Prometheus is becoming a popular tool for monitoring Python applications despite the fact that it was originally designed for single process multi-threaded applications, rather than multi process.
Prometheus was developed in the Soundcloud environment, and was inspired by Google’s Borgmon. In its original environment, Borgmon relies on straightforward methods of service discovery - where Borg can easily find all jobs running on a cluster.
Prometheus inherits these assumptions, so Prometheus assumes that one target is a single multi-threaded process. Prometheus’s client libraries also assume that metrics come from various libraries and subsystems, in multiple threads of execution, running in a shared address space.
To get started, sign up for the MetricFire free trial, where you can start using Prometheus in our platform and try out what you learn from this article.
We start to see the break down when we run a Python app under a WSGI application server. With WSGI applications, requests are allocated across many different workers, rather than to a single process. Each of these workers is deployed using multiple processes. This results in a multi-process application.
When this kind of application exports to Prometheus, Prometheus gets multiple different workers responding to its scrape request. The workers each respond with the value that it knows. This means that Prometheus could scrape a counter metric and have it returned as 100, then immediatly after it gets returned as 200. Each worker is exporting its own value, so the counter metric measures random pieces of information rather than the whole job.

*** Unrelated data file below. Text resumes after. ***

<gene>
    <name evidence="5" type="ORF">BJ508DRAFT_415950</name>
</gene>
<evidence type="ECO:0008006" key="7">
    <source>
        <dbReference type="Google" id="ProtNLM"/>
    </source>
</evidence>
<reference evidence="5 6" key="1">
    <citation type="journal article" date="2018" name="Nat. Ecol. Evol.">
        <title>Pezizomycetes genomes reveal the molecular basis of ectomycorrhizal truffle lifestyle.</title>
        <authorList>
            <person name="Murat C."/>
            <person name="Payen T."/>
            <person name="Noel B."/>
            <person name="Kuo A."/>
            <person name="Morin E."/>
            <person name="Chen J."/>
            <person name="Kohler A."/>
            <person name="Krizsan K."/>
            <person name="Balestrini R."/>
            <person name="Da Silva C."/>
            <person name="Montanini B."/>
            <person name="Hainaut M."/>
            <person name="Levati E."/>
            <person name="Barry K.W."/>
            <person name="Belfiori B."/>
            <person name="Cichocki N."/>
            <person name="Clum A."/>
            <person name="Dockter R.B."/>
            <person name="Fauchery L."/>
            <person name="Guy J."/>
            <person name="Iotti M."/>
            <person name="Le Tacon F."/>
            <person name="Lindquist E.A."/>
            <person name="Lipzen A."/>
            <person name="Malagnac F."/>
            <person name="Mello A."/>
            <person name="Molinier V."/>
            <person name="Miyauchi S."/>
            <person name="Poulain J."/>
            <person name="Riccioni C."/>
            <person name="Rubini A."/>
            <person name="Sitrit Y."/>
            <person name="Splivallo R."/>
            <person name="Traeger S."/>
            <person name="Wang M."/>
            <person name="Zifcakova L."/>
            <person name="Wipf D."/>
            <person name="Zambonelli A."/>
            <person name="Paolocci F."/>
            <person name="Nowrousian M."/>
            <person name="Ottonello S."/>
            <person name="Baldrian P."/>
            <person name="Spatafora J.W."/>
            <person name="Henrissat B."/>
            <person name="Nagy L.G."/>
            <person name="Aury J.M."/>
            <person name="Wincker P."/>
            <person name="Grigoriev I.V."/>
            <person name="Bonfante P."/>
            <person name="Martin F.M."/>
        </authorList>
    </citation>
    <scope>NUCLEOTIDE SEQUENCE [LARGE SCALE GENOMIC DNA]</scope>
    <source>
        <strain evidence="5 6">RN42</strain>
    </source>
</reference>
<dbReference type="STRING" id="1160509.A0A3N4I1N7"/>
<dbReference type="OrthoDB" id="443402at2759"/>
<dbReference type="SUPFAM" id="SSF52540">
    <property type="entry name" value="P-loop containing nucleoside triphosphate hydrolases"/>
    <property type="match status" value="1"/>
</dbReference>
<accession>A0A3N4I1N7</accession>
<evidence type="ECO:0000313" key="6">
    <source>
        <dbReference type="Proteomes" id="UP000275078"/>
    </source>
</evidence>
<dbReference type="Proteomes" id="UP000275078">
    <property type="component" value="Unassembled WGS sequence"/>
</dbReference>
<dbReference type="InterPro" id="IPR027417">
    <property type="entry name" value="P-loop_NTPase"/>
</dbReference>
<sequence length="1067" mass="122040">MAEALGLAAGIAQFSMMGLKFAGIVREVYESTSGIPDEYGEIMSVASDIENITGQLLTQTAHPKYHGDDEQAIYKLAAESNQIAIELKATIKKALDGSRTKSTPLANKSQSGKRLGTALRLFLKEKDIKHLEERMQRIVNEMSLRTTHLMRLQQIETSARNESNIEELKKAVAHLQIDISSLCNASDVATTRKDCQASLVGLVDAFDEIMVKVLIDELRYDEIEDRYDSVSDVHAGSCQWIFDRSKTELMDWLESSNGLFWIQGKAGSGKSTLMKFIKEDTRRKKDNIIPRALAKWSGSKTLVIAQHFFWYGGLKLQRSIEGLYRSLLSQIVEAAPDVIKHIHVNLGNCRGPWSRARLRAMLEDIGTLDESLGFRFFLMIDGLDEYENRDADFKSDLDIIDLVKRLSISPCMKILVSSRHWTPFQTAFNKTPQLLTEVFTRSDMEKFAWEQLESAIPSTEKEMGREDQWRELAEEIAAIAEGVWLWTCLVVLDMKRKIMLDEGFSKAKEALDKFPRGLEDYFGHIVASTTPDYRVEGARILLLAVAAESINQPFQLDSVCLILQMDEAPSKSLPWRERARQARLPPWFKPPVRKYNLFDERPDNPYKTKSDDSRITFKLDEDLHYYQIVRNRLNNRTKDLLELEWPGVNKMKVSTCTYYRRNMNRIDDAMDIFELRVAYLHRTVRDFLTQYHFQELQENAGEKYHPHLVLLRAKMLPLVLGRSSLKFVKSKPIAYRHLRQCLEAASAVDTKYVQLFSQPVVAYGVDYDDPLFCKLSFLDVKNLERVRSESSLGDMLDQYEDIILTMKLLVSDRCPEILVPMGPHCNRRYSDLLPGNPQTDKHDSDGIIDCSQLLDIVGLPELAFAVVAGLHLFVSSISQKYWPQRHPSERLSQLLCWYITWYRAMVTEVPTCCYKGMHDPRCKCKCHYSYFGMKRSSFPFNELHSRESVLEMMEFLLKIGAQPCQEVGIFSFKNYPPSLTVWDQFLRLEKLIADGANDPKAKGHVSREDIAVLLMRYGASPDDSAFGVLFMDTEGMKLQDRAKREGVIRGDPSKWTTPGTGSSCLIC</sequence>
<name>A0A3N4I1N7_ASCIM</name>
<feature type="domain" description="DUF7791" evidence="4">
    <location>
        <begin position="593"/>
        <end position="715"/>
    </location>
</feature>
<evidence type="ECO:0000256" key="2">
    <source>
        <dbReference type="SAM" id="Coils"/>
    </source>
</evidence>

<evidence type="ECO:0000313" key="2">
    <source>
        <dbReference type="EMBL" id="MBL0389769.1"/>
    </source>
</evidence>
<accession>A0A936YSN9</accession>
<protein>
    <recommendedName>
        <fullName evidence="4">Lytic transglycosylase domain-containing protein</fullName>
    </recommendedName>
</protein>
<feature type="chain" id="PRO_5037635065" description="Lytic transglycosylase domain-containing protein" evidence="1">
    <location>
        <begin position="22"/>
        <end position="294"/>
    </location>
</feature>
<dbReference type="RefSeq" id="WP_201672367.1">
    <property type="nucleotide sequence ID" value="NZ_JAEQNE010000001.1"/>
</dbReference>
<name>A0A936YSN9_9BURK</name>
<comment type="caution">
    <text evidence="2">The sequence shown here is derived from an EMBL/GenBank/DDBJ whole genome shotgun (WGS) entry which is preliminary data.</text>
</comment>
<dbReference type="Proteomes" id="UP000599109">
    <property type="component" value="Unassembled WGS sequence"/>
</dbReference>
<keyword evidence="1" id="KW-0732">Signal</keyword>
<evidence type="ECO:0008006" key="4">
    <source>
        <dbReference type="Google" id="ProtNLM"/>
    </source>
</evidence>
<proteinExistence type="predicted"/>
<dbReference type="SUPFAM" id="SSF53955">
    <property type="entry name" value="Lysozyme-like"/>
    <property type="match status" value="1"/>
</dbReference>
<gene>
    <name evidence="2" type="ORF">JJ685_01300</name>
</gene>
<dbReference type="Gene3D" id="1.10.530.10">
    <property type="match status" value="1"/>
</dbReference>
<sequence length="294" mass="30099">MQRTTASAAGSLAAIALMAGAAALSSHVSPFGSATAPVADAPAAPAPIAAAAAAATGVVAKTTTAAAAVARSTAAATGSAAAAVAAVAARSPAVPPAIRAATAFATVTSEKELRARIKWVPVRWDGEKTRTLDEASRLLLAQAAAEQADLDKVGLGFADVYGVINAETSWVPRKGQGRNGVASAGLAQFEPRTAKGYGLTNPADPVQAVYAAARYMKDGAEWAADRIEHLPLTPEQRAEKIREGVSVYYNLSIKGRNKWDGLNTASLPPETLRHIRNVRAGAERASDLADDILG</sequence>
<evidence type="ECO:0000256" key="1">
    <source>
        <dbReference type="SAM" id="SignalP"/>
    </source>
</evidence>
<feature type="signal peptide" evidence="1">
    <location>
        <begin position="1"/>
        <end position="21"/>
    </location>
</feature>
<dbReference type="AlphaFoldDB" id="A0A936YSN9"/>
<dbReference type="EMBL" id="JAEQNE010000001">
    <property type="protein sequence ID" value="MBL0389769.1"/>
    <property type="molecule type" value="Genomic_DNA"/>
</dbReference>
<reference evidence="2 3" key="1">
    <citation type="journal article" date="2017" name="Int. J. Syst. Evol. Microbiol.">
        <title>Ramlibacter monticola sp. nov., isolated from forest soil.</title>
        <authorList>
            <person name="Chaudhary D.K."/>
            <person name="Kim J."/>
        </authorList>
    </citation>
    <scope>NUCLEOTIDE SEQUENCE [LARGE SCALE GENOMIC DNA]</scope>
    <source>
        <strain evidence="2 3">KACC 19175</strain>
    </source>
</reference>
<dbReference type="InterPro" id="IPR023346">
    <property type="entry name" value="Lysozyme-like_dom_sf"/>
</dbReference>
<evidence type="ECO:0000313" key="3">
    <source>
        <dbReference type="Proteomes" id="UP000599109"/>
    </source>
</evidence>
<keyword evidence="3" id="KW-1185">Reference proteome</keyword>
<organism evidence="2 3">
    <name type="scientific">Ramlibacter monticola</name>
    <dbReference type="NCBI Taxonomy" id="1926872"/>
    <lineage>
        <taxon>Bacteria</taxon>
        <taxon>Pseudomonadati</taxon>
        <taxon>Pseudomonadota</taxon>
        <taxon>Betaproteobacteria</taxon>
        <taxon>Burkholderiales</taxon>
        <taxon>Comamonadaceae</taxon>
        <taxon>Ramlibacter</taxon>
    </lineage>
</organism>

To handle these issues, we have four solutions listed below.
If you give a unique label to each metric, then you can query all of them at once, and effectively query the whole job. For example, if you give each worker a label such as worker_name, you can write a query such as:
sum by (instance, http_status) (sum without (worker_name) (rate(request_count[5m])))
This results in aggregating all of the worker nodes for one job at once. The problem with this is getting an explosion in the number of metrics you have.
This method is our favorite here at MetricFire. We actually use this method to monitor our own application with Prometheus. This method entails using the Prometheus Python Client, which handles multi-process apps on gunicorn application server.
You can check our full tutorial on how MetricFire uses the Python Client to monitor our own service. In that tutorial we walk through each step of monitoring a Python web app with Prometheus.
This method designates each worker as a completely separate target. The Django Prometheus client sets it up so that each worker is listening for Prometheus’s scrape requests through its own port.
This method rejects the concept that Prometheus must scrape our application directly. Instead, export metrics from your app to a locally running StatsD instance, and set up Prometheus to scrape the StatsD instance instead of the application. This gives you more control over what’s counted by each counter.
Although multi-process applications cannot be natively monitored with Prometheus, these four solutions are great work-arounds. This allows us to use Prometheus as the main monitoring tool throughout the corporation, for both IT resources as well as APM.
For more information about how Prometheus can be used to monitor Python apps, check out our articles on Python Based Exporters, and our series on Developing and Deploying a Python API with Kubernetes.
To try out Prometheus, and apply what you've learned from this article, check out our free trial. You can use Prometheus directly in our platform, and monitor metrics without any set up. Also, talk to us directly by booking a demo - we’re always happy to talk with you about your company’s monitoring needs.